What does the Bank of England’s interest rate hike mean to you? | bank of england
The Bank of England has voted to raise interest rates by 0.5 percentage points to 1.75% as the UK struggles to prevent inflation from spiraling out of control. We take a look at what this means for your finances.
So what does this mean for mortgages?
It depends on what kind of deal you are on. Most borrowers are on fixed rate mortgages, and so for now at least they are sheltered from the impact of the latest interest rate hike.
However, banking body UK Finance says around 21% of households are variable rate – either a trailing mortgage, where the rate you pay is explicitly linked to the Bank’s base rate, or the standard variable rate ( SVR) from their lender.
About 800,000 borrowers have a follow-on mortgage, while about 1.1 million are on an SVR.
A follow-on mortgage will directly track the base rate – the fine print on your mortgage will tell you how quickly the hike will pass through, but next month your payments will likely increase and the additional cost will fully reflect the base rate hike.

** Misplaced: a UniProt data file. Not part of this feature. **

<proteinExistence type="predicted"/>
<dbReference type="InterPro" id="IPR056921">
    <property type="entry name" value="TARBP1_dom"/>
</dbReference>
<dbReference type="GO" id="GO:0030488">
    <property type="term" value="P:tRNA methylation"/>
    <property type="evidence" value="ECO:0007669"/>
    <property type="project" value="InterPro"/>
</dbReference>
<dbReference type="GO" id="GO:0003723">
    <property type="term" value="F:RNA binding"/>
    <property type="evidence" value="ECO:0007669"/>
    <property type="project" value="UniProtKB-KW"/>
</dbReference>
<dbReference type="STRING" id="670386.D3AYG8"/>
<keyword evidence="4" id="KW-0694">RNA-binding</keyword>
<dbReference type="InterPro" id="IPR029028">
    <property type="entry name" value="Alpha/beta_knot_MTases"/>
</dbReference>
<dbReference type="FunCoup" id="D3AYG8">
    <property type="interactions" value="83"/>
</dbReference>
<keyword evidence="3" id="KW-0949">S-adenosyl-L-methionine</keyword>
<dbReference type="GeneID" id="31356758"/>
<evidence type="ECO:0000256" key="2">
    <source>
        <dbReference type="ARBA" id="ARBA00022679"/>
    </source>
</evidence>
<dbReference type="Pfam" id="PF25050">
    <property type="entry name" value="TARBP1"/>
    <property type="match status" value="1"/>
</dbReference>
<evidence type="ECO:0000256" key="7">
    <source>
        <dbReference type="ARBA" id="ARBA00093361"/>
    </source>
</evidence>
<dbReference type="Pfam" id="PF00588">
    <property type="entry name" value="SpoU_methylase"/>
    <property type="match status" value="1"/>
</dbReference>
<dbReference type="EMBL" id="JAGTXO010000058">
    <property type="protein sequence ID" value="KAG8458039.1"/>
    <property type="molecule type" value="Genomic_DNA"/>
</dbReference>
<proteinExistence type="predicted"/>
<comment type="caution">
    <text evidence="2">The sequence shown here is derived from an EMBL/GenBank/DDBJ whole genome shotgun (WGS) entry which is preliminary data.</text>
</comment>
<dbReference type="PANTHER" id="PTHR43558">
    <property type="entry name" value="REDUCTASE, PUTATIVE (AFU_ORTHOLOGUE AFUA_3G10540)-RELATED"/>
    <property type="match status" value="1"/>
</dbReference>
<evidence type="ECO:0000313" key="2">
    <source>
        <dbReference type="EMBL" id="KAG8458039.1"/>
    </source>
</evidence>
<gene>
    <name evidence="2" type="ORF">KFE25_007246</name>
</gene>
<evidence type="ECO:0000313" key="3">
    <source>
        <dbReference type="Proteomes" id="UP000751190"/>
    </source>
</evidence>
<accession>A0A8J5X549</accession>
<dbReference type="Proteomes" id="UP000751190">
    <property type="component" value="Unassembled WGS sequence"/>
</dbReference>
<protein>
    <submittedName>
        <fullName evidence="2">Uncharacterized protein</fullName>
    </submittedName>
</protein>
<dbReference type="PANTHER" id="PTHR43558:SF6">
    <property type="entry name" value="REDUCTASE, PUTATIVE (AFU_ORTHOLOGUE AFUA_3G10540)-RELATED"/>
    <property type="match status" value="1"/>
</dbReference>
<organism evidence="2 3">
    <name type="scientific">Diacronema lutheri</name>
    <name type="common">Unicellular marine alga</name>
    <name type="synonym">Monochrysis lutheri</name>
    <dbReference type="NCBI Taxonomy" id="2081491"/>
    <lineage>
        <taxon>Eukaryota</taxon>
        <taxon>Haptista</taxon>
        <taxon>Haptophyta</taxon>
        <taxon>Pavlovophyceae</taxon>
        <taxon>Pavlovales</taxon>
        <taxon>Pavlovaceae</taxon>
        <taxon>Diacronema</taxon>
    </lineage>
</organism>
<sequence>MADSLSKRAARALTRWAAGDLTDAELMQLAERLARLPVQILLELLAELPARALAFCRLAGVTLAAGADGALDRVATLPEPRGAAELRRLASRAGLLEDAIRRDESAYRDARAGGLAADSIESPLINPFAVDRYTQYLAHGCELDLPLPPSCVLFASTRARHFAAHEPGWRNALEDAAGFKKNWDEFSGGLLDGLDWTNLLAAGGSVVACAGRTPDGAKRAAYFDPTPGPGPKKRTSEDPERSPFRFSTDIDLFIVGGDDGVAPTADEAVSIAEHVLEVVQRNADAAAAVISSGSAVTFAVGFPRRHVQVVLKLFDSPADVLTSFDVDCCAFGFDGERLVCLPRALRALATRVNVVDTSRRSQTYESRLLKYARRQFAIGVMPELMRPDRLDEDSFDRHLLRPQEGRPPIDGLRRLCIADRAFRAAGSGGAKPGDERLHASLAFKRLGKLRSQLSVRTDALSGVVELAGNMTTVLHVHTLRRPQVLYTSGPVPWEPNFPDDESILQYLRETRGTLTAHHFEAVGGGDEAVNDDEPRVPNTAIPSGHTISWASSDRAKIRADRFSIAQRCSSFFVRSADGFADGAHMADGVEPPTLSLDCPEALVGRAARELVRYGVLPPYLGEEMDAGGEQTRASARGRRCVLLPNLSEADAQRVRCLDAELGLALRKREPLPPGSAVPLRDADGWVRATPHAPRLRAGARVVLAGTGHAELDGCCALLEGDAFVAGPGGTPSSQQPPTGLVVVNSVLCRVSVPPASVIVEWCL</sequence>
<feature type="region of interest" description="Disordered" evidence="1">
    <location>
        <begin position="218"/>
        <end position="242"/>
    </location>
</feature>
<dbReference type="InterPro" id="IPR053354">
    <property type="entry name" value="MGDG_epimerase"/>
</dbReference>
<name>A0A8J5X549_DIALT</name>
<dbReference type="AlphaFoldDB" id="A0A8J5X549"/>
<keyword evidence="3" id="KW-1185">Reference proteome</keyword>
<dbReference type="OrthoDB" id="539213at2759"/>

On a 2.5% tracker, the interest rate would rise to 3%, adding £38 a month to a £150,000 repayment mortgage with 20 years remaining.
With SVRs, things are less straightforward: these can change at the discretion of the lender, but many people will likely see an increase in their monthly costs. However, banks and building societies are likely to come under pressure to pass on none of the latest increase, or only part of it, to their SVR borrowers. Some lenders may not immediately declare their intentions, or may say that any increases will not take effect for a few weeks or more.
So people who have fixed rate mortgages don’t have to worry?
Some with fixed rate deals due to end later this year or early next year are likely to be very worried, mainly because the price of new fixed rate mortgages has skyrocketed over the past few years. last months.